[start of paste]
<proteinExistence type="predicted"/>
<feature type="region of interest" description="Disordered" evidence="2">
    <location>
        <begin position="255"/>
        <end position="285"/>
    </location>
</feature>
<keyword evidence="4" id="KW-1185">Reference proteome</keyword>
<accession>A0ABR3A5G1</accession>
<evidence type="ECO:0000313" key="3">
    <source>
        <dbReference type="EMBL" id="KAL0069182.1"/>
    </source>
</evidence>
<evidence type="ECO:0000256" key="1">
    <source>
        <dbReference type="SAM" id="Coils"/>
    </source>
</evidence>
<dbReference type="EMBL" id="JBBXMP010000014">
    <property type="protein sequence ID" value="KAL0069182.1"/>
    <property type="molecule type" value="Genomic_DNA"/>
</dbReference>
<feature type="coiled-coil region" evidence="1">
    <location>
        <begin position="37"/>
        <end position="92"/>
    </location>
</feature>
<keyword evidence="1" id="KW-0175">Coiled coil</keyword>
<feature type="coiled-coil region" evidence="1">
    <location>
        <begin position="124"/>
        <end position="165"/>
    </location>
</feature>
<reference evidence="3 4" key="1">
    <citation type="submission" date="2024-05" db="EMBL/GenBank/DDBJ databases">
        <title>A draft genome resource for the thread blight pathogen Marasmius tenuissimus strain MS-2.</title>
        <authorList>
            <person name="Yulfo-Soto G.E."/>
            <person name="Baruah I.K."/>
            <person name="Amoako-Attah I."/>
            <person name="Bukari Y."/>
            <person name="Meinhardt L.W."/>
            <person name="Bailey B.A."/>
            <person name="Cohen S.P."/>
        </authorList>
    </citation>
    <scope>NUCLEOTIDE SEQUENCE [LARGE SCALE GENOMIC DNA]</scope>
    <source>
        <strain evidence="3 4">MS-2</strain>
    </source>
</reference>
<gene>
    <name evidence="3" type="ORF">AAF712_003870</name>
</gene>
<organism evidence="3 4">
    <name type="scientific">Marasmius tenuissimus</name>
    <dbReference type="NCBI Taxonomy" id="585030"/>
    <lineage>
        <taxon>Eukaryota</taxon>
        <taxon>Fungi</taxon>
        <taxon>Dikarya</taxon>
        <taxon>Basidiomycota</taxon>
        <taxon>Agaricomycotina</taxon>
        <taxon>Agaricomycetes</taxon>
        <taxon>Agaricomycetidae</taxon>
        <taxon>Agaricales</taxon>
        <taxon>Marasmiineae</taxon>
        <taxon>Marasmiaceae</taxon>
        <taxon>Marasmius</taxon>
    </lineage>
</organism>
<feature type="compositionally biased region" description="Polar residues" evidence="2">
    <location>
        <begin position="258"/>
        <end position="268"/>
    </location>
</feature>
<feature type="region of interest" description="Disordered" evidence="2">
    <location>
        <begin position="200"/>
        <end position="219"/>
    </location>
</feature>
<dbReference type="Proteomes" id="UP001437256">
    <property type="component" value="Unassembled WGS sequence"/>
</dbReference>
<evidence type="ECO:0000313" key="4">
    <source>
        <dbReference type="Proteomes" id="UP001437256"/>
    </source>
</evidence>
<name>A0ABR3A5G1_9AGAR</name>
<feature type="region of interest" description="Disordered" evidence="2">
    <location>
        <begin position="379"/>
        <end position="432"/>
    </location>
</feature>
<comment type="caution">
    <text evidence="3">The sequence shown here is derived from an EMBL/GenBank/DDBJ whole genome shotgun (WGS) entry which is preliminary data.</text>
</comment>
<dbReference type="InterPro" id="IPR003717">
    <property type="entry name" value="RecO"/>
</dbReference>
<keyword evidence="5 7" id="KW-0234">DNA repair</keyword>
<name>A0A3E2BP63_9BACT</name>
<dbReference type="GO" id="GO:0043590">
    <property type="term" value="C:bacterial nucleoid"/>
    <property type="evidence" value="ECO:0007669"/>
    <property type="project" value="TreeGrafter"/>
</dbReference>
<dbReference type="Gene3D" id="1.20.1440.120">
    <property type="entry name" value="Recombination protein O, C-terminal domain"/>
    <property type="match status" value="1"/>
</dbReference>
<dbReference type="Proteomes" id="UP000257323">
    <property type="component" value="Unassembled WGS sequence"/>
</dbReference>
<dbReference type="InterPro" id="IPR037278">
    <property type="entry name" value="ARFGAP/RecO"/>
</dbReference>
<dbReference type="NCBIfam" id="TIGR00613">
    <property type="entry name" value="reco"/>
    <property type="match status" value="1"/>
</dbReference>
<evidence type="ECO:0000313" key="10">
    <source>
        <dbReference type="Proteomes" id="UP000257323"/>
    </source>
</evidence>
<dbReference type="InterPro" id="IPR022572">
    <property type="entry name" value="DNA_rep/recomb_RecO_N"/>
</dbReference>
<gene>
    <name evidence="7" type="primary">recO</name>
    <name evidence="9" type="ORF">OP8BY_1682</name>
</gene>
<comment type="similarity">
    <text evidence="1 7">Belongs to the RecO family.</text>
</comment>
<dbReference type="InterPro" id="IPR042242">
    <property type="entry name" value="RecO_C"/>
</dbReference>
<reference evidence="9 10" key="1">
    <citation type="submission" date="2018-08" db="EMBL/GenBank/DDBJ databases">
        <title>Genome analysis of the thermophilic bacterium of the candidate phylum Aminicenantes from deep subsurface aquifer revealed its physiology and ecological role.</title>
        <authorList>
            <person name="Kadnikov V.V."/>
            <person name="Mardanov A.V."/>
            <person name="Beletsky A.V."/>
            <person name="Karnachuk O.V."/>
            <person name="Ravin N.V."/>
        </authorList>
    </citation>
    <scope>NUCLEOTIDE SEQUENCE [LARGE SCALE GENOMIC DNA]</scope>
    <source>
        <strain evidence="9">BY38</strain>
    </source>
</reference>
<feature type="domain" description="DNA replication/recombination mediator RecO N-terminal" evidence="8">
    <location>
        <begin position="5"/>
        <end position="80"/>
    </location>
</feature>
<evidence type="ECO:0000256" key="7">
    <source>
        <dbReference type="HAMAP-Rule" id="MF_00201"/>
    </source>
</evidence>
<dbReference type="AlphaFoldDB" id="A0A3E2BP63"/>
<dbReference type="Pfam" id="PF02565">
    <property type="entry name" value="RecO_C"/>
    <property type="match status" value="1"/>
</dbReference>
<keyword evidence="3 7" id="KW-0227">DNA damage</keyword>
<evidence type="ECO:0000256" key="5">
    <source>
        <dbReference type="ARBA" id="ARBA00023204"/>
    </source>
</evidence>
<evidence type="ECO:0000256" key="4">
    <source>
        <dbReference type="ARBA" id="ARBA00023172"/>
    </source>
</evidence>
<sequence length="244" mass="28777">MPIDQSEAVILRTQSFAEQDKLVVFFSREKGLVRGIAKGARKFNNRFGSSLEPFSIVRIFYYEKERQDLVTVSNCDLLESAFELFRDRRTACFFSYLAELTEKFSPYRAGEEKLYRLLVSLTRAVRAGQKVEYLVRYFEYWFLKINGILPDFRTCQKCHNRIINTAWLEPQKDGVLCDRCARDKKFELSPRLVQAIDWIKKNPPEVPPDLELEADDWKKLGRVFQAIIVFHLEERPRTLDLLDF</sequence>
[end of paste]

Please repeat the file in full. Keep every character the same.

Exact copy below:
<proteinExistence type="predicted"/>
<feature type="region of interest" description="Disordered" evidence="2">
    <location>
        <begin position="255"/>
        <end position="285"/>
    </location>
</feature>
<keyword evidence="4" id="KW-1185">Reference proteome</keyword>
<accession>A0ABR3A5G1</accession>
<evidence type="ECO:0000313" key="3">
    <source>
        <dbReference type="EMBL" id="KAL0069182.1"/>
    </source>
</evidence>
<evidence type="ECO:0000256" key="1">
    <source>
        <dbReference type="SAM" id="Coils"/>
    </source>
</evidence>
<dbReference type="EMBL" id="JBBXMP010000014">
    <property type="protein sequence ID" value="KAL0069182.1"/>
    <property type="molecule type" value="Genomic_DNA"/>
</dbReference>
<feature type="coiled-coil region" evidence="1">
    <location>
        <begin position="37"/>
        <end position="92"/>
    </location>
</feature>
<keyword evidence="1" id="KW-0175">Coiled coil</keyword>
<feature type="coiled-coil region" evidence="1">
    <location>
        <begin position="124"/>
        <end position="165"/>
    </location>
</feature>
<reference evidence="3 4" key="1">
    <citation type="submission" date="2024-05" db="EMBL/GenBank/DDBJ databases">
        <title>A draft genome resource for the thread blight pathogen Marasmius tenuissimus strain MS-2.</title>
        <authorList>
            <person name="Yulfo-Soto G.E."/>
            <person name="Baruah I.K."/>
            <person name="Amoako-Attah I."/>
            <person name="Bukari Y."/>
            <person name="Meinhardt L.W."/>
            <person name="Bailey B.A."/>
            <person name="Cohen S.P."/>
        </authorList>
    </citation>
    <scope>NUCLEOTIDE SEQUENCE [LARGE SCALE GENOMIC DNA]</scope>
    <source>
        <strain evidence="3 4">MS-2</strain>
    </source>
</reference>
<gene>
    <name evidence="3" type="ORF">AAF712_003870</name>
</gene>
<organism evidence="3 4">
    <name type="scientific">Marasmius tenuissimus</name>
    <dbReference type="NCBI Taxonomy" id="585030"/>
    <lineage>
        <taxon>Eukaryota</taxon>
        <taxon>Fungi</taxon>
        <taxon>Dikarya</taxon>
        <taxon>Basidiomycota</taxon>
        <taxon>Agaricomycotina</taxon>
        <taxon>Agaricomycetes</taxon>
        <taxon>Agaricomycetidae</taxon>
        <taxon>Agaricales</taxon>
        <taxon>Marasmiineae</taxon>
        <taxon>Marasmiaceae</taxon>
        <taxon>Marasmius</taxon>
    </lineage>
</organism>
<feature type="compositionally biased region" description="Polar residues" evidence="2">
    <location>
        <begin position="258"/>
        <end position="268"/>
    </location>
</feature>
<feature type="region of interest" description="Disordered" evidence="2">
    <location>
        <begin position="200"/>
        <end position="219"/>
    </location>
</feature>
<dbReference type="Proteomes" id="UP001437256">
    <property type="component" value="Unassembled WGS sequence"/>
</dbReference>
<evidence type="ECO:0000313" key="4">
    <source>
        <dbReference type="Proteomes" id="UP001437256"/>
    </source>
</evidence>
<name>A0ABR3A5G1_9AGAR</name>
<feature type="region of interest" description="Disordered" evidence="2">
    <location>
        <begin position="379"/>
        <end position="432"/>
    </location>
</feature>
<comment type="caution">
    <text evidence="3">The sequence shown here is derived from an EMBL/GenBank/DDBJ whole genome shotgun (WGS) entry which is preliminary data.</text>
</comment>
<dbReference type="InterPro" id="IPR003717">
    <property type="entry name" value="RecO"/>
</dbReference>
<keyword evidence="5 7" id="KW-0234">DNA repair</keyword>
<name>A0A3E2BP63_9BACT</name>
<dbReference type="GO" id="GO:0043590">
    <property type="term" value="C:bacterial nucleoid"/>
    <property type="evidence" value="ECO:0007669"/>
    <property type="project" value="TreeGrafter"/>
</dbReference>
<dbReference type="Gene3D" id="1.20.1440.120">
    <property type="entry name" value="Recombination protein O, C-terminal domain"/>
    <property type="match status" value="1"/>
</dbReference>
<dbReference type="Proteomes" id="UP000257323">
    <property type="component" value="Unassembled WGS sequence"/>
</dbReference>
<dbReference type="InterPro" id="IPR037278">
    <property type="entry name" value="ARFGAP/RecO"/>
</dbReference>
<dbReference type="NCBIfam" id="TIGR00613">
    <property type="entry name" value="reco"/>
    <property type="match status" value="1"/>
</dbReference>
<evidence type="ECO:0000313" key="10">
    <source>
        <dbReference type="Proteomes" id="UP000257323"/>
    </source>
</evidence>
<dbReference type="InterPro" id="IPR022572">
    <property type="entry name" value="DNA_rep/recomb_RecO_N"/>
</dbReference>
<gene>
    <name evidence="7" type="primary">recO</name>
    <name evidence="9" type="ORF">OP8BY_1682</name>
</gene>
<comment type="similarity">
    <text evidence="1 7">Belongs to the RecO family.</text>
</comment>
<dbReference type="InterPro" id="IPR042242">
    <property type="entry name" value="RecO_C"/>
</dbReference>
<reference evidence="9 10" key="1">
    <citation type="submission" date="2018-08" db="EMBL/GenBank/DDBJ databases">
        <title>Genome analysis of the thermophilic bacterium of the candidate phylum Aminicenantes from deep subsurface aquifer revealed its physiology and ecological role.</title>
        <authorList>
            <person name="Kadnikov V.V."/>
            <person name="Mardanov A.V."/>
            <person name="Beletsky A.V."/>
            <person name="Karnachuk O.V."/>
            <person name="Ravin N.V."/>
        </authorList>
    </citation>
    <scope>NUCLEOTIDE SEQUENCE [LARGE SCALE GENOMIC DNA]</scope>
    <source>
        <strain evidence="9">BY38</strain>
    </source>
</reference>
<feature type="domain" description="DNA replication/recombination mediator RecO N-terminal" evidence="8">
    <location>
        <begin position="5"/>
        <end position="80"/>
    </location>
</feature>
<evidence type="ECO:0000256" key="7">
    <source>
        <dbReference type="HAMAP-Rule" id="MF_00201"/>
    </source>
</evidence>
<dbReference type="AlphaFoldDB" id="A0A3E2BP63"/>
<dbReference type="Pfam" id="PF02565">
    <property type="entry name" value="RecO_C"/>
    <property type="match status" value="1"/>
</dbReference>
<keyword evidence="3 7" id="KW-0227">DNA damage</keyword>
<evidence type="ECO:0000256" key="5">
    <source>
        <dbReference type="ARBA" id="ARBA00023204"/>
    </source>
</evidence>
<evidence type="ECO:0000256" key="4">
    <source>
        <dbReference type="ARBA" id="ARBA00023172"/>
    </source>
</evidence>
<sequence length="244" mass="28777">MPIDQSEAVILRTQSFAEQDKLVVFFSREKGLVRGIAKGARKFNNRFGSSLEPFSIVRIFYYEKERQDLVTVSNCDLLESAFELFRDRRTACFFSYLAELTEKFSPYRAGEEKLYRLLVSLTRAVRAGQKVEYLVRYFEYWFLKINGILPDFRTCQKCHNRIINTAWLEPQKDGVLCDRCARDKKFELSPRLVQAIDWIKKNPPEVPPDLELEADDWKKLGRVFQAIIVFHLEERPRTLDLLDF</sequence>